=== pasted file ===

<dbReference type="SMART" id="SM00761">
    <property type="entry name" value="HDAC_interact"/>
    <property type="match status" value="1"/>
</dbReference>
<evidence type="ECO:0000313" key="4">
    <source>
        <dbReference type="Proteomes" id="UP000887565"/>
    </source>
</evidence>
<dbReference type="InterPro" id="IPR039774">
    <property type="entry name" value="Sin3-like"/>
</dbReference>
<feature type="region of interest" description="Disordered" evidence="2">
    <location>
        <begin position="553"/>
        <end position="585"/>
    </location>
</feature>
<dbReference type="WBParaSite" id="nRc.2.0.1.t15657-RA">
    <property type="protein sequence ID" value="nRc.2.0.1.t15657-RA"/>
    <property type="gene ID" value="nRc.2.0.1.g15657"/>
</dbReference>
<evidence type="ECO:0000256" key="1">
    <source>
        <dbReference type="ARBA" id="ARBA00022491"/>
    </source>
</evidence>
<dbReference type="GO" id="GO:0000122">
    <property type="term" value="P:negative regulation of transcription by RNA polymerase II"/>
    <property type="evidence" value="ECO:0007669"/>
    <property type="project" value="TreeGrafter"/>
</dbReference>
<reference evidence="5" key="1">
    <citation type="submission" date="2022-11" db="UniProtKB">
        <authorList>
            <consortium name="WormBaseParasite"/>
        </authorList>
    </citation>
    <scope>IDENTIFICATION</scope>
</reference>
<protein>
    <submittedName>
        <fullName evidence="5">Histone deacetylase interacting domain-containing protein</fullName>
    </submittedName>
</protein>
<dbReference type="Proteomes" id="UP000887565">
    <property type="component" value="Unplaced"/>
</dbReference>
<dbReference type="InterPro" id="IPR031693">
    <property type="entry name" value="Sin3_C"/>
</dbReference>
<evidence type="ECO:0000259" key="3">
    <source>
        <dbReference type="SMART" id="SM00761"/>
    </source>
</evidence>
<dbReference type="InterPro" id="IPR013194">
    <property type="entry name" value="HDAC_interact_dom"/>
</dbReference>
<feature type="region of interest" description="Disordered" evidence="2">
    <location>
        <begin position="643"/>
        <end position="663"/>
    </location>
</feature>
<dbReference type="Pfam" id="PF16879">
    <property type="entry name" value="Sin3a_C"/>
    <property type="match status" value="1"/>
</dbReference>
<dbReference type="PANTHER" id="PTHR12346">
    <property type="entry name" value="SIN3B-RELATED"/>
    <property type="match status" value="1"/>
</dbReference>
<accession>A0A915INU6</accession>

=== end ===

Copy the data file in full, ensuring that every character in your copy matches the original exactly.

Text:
<dbReference type="SMART" id="SM00761">
    <property type="entry name" value="HDAC_interact"/>
    <property type="match status" value="1"/>
</dbReference>
<evidence type="ECO:0000313" key="4">
    <source>
        <dbReference type="Proteomes" id="UP000887565"/>
    </source>
</evidence>
<dbReference type="InterPro" id="IPR039774">
    <property type="entry name" value="Sin3-like"/>
</dbReference>
<feature type="region of interest" description="Disordered" evidence="2">
    <location>
        <begin position="553"/>
        <end position="585"/>
    </location>
</feature>
<dbReference type="WBParaSite" id="nRc.2.0.1.t15657-RA">
    <property type="protein sequence ID" value="nRc.2.0.1.t15657-RA"/>
    <property type="gene ID" value="nRc.2.0.1.g15657"/>
</dbReference>
<evidence type="ECO:0000256" key="1">
    <source>
        <dbReference type="ARBA" id="ARBA00022491"/>
    </source>
</evidence>
<dbReference type="GO" id="GO:0000122">
    <property type="term" value="P:negative regulation of transcription by RNA polymerase II"/>
    <property type="evidence" value="ECO:0007669"/>
    <property type="project" value="TreeGrafter"/>
</dbReference>
<reference evidence="5" key="1">
    <citation type="submission" date="2022-11" db="UniProtKB">
        <authorList>
            <consortium name="WormBaseParasite"/>
        </authorList>
    </citation>
    <scope>IDENTIFICATION</scope>
</reference>
<protein>
    <submittedName>
        <fullName evidence="5">Histone deacetylase interacting domain-containing protein</fullName>
    </submittedName>
</protein>
<dbReference type="Proteomes" id="UP000887565">
    <property type="component" value="Unplaced"/>
</dbReference>
<dbReference type="InterPro" id="IPR031693">
    <property type="entry name" value="Sin3_C"/>
</dbReference>
<evidence type="ECO:0000259" key="3">
    <source>
        <dbReference type="SMART" id="SM00761"/>
    </source>
</evidence>
<dbReference type="InterPro" id="IPR013194">
    <property type="entry name" value="HDAC_interact_dom"/>
</dbReference>
<feature type="region of interest" description="Disordered" evidence="2">
    <location>
        <begin position="643"/>
        <end position="663"/>
    </location>
</feature>
<dbReference type="Pfam" id="PF16879">
    <property type="entry name" value="Sin3a_C"/>
    <property type="match status" value="1"/>
</dbReference>
<dbReference type="PANTHER" id="PTHR12346">
    <property type="entry name" value="SIN3B-RELATED"/>
    <property type="match status" value="1"/>
</dbReference>
<accession>A0A915INU6</accession>